Keywords: Thalassemia, Screening, Blood, Thermogravimetric Analysis, Chemometrics, Class-modelling

Abbreviations: TGA, thermogravimetric analysis; PCA, Principal Component Analysis; PLS-DA, Partial Least Square Discriminant Analysis; Hb, hemoglobin; MCV, mean corpuscular volume; MCH, mean corpuscular hemoglobin; HbF, fetal hemoglobin; TG, thermogravimetry;; RBC, red blood cell; Hct, hematocrit; RDW, red cell distribution width.



β-Thalassemia is worldwide recognized as hereditary hemoglobin disorder characterized by a deficiency in the β-globin chain production.

The β-thalassemia carrier state, β-thalassemia intermedia, and β-thalassemia major are three clinical and hematological conditions of increasing severity [1,2] and the hematological features of β-thalassemia are microcytosis, hypochromia, and anemia. The first level tests for β-thalassemia screening consist of the complete blood count and the osmotic fragility while the confirmatory diagnosis requires the extensive analysis techniques based on genetic investigations.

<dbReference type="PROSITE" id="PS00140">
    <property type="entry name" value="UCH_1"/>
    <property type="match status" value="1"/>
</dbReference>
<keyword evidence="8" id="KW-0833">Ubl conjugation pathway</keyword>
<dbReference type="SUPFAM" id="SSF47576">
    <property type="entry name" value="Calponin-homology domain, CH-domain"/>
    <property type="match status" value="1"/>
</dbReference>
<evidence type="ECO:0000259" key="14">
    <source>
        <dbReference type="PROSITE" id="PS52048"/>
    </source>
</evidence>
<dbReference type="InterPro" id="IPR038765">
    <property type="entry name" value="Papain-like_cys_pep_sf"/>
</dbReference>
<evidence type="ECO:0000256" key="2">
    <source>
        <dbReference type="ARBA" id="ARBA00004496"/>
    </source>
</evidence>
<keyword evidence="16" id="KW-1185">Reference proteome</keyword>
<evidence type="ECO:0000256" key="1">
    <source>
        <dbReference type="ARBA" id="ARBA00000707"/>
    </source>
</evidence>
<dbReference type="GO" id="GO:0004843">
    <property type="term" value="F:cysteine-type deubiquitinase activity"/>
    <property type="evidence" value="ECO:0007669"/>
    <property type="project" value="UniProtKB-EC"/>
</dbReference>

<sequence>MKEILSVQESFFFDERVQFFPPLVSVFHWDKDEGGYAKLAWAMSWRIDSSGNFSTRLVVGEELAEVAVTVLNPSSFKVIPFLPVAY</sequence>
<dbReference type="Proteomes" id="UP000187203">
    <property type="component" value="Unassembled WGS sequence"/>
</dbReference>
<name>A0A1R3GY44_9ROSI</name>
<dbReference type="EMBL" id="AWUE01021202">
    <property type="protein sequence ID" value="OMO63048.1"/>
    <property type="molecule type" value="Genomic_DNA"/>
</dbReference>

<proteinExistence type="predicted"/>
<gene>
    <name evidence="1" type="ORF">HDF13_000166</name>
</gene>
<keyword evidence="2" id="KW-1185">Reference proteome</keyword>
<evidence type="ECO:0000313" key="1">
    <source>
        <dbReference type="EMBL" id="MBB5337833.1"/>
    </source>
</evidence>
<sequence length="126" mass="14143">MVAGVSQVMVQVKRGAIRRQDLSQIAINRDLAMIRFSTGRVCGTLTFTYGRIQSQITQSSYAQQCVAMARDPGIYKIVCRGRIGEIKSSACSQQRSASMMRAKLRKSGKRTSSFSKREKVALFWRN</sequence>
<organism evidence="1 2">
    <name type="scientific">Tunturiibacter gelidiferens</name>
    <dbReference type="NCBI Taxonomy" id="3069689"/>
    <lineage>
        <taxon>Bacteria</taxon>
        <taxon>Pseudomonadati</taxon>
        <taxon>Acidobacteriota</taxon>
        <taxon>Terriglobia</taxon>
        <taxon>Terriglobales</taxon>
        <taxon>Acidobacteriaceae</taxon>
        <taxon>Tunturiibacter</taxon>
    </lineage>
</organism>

The aim of this study was the application of the thermogravimetric analysis (TGA) associated with chemometrics as a new method for the detection of β-thalassemia disease.



Blood samples were collected in K2EDTA from β-thalassemia patients and healthy individuals analyzed by a Perkin Elmer TGA7 Thermobalance (Massachusetts, USA) where thirty µl of blood sample were heated from 20°C to 800°C in oxidizing conditions, with a 10°C/min heating rate.